The obvious primary concern for Lonzo Ball’s ZO2 Prime is the eye-popping $495 cost, which eliminates the vast majority of consumers right off the bat. For reference, LeBron James’ Nike LeBron XIV’s go for $175. This means that Lonzo faces what appears to be an impossible task — garner enough appeal in the first few years of his career to justify spending three times as much on his shoe than those of objectively far superior players. Moreover, he must do this without the production quality, industry influence, or marketing expertise of a major brand. This is a tall order even if Lonzo scratches the surface of a LeBron James, which any NBA scout worth their salt would tell you he won’t.

Lonzo MUST Ball

To be clear, if Lonzo is shuttling back and forth between the NBA and the Gatorade League (previously known as the NBA Developmental League) next year, BBB is toast. Now that won’t happen, as he is more likely to win Rookie of the Year than to ever suit up for the South Bay Lakers (Lakers Gatorade League affiliate), but the point serves to illustrate the importance of Lonzo’s performance to the brand. This is simply the reality of an elitist signature shoe market reserved for league headliners like LeBron James, Steph Curry, James Harden, Kevin Durant, and Kyrie Irving.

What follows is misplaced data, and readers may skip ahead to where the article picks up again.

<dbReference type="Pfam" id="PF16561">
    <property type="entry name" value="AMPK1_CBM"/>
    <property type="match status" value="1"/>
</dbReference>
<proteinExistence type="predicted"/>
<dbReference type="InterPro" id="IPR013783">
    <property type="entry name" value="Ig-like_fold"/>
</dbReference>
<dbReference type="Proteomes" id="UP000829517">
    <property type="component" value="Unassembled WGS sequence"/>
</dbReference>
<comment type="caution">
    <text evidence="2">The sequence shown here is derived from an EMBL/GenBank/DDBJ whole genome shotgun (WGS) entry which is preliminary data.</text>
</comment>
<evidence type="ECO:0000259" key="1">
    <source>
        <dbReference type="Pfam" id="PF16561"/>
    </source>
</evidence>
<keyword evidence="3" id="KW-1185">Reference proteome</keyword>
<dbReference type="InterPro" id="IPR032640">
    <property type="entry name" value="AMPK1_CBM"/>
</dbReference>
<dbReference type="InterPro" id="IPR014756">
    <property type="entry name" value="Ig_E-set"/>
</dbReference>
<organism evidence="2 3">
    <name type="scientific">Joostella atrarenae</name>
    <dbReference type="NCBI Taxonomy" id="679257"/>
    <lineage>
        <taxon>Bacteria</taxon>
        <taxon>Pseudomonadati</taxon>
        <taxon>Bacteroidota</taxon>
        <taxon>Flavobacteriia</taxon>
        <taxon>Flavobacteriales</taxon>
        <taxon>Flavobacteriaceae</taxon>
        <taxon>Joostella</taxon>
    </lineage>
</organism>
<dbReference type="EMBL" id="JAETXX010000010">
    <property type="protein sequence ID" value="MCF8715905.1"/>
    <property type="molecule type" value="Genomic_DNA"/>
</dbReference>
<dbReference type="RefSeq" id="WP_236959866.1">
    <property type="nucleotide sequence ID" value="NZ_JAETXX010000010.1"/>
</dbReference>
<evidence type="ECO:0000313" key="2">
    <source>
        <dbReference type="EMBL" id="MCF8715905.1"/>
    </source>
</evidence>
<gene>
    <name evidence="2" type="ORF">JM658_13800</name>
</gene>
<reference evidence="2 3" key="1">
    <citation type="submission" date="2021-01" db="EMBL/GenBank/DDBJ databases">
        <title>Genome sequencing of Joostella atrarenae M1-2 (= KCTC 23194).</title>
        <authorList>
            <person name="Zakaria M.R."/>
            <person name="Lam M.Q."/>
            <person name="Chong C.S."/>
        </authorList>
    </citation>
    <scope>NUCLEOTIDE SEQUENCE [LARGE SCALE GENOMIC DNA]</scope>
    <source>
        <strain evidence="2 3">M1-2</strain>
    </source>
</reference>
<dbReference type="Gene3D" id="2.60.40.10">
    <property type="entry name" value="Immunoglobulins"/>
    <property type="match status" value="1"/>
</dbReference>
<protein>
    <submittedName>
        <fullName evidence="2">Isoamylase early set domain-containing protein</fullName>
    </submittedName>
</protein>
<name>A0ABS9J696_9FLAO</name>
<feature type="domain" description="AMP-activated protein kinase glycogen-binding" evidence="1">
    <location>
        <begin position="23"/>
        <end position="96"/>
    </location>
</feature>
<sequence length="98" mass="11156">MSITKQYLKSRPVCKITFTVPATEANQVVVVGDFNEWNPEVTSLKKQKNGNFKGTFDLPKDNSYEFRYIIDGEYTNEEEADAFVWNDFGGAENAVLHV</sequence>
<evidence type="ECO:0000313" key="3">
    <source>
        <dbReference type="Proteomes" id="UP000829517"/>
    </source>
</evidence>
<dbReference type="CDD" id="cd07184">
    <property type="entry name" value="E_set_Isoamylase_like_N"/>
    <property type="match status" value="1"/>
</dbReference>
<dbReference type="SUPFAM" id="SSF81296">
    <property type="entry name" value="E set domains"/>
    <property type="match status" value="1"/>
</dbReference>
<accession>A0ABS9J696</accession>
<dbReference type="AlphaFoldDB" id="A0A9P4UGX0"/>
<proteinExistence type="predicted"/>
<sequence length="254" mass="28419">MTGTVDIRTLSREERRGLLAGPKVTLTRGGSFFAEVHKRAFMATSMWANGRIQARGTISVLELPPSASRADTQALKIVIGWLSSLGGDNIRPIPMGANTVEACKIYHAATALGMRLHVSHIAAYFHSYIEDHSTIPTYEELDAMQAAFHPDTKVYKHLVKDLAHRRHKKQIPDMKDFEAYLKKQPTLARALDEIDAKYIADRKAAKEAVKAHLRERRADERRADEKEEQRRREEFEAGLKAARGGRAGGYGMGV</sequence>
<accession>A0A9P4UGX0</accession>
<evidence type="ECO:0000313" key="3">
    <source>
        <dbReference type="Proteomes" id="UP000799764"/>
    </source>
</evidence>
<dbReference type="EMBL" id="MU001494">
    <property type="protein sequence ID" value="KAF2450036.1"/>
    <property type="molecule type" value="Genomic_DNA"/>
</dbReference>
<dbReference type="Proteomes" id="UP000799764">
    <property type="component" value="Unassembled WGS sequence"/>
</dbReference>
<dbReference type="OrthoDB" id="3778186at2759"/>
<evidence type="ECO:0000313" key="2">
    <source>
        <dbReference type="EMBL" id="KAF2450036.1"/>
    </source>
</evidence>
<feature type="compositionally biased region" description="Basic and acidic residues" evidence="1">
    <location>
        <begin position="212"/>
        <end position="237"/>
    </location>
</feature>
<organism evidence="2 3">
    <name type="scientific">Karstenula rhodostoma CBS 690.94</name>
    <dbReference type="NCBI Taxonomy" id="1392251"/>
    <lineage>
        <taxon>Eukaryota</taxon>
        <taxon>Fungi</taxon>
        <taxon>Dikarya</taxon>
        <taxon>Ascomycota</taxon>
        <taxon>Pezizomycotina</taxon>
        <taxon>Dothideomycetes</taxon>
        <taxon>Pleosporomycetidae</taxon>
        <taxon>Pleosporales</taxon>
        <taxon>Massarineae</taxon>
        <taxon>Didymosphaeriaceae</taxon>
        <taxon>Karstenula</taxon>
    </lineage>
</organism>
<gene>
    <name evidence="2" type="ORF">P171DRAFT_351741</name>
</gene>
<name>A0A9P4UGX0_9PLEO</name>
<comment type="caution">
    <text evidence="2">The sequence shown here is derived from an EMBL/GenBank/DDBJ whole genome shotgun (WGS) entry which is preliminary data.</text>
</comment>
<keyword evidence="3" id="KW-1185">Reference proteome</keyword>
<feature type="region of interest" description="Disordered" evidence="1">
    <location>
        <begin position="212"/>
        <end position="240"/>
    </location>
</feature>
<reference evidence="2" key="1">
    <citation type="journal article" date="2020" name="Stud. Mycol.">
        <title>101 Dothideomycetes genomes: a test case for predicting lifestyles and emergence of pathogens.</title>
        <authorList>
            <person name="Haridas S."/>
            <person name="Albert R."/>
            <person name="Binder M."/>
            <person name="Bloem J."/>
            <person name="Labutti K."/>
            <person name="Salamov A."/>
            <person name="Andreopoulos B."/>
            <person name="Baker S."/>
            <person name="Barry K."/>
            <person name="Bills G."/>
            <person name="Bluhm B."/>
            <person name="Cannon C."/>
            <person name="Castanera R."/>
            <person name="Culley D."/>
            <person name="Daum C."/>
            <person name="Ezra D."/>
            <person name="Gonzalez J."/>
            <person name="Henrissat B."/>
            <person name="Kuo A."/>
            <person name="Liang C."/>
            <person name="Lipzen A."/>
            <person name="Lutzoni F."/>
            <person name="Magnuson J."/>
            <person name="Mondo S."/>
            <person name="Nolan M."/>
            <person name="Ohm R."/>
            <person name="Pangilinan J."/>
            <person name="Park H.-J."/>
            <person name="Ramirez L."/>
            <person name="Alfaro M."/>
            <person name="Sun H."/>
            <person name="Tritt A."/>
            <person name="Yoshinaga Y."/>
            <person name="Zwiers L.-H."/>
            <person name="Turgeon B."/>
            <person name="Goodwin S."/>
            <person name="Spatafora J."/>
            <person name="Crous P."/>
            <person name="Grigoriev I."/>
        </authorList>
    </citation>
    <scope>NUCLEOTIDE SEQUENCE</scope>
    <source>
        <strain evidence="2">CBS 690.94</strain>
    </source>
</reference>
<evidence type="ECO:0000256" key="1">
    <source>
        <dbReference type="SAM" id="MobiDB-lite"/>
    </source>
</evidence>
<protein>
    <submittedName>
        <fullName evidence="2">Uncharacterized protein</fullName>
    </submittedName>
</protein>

As we witnessed just this past year, Steph Curry’s disastrous “Curry 2 Low Chef” signature shoe led to Under Armour suffering its first quarterly loss in company history. Some attribute the poor sales to Curry’s star dimming with the arrival of superstar Kevin Durant to the Warriors. Others point to its horrific design, which was seemingly more appropriate for a retirement home than a basketball court. Regardless of the culprit, we saw that even shoes backed by a repeat MVP and a red hot multibillion-dollar company aren’t guaranteed to fly off the shelves. In Lonzo’s case, because he essentially is Big Baller Brand (the other two sons are still in high school and not as highly touted), he bears the colossal burden of knowing that the fate of the family brand is inextricably linked to his play very early in his career.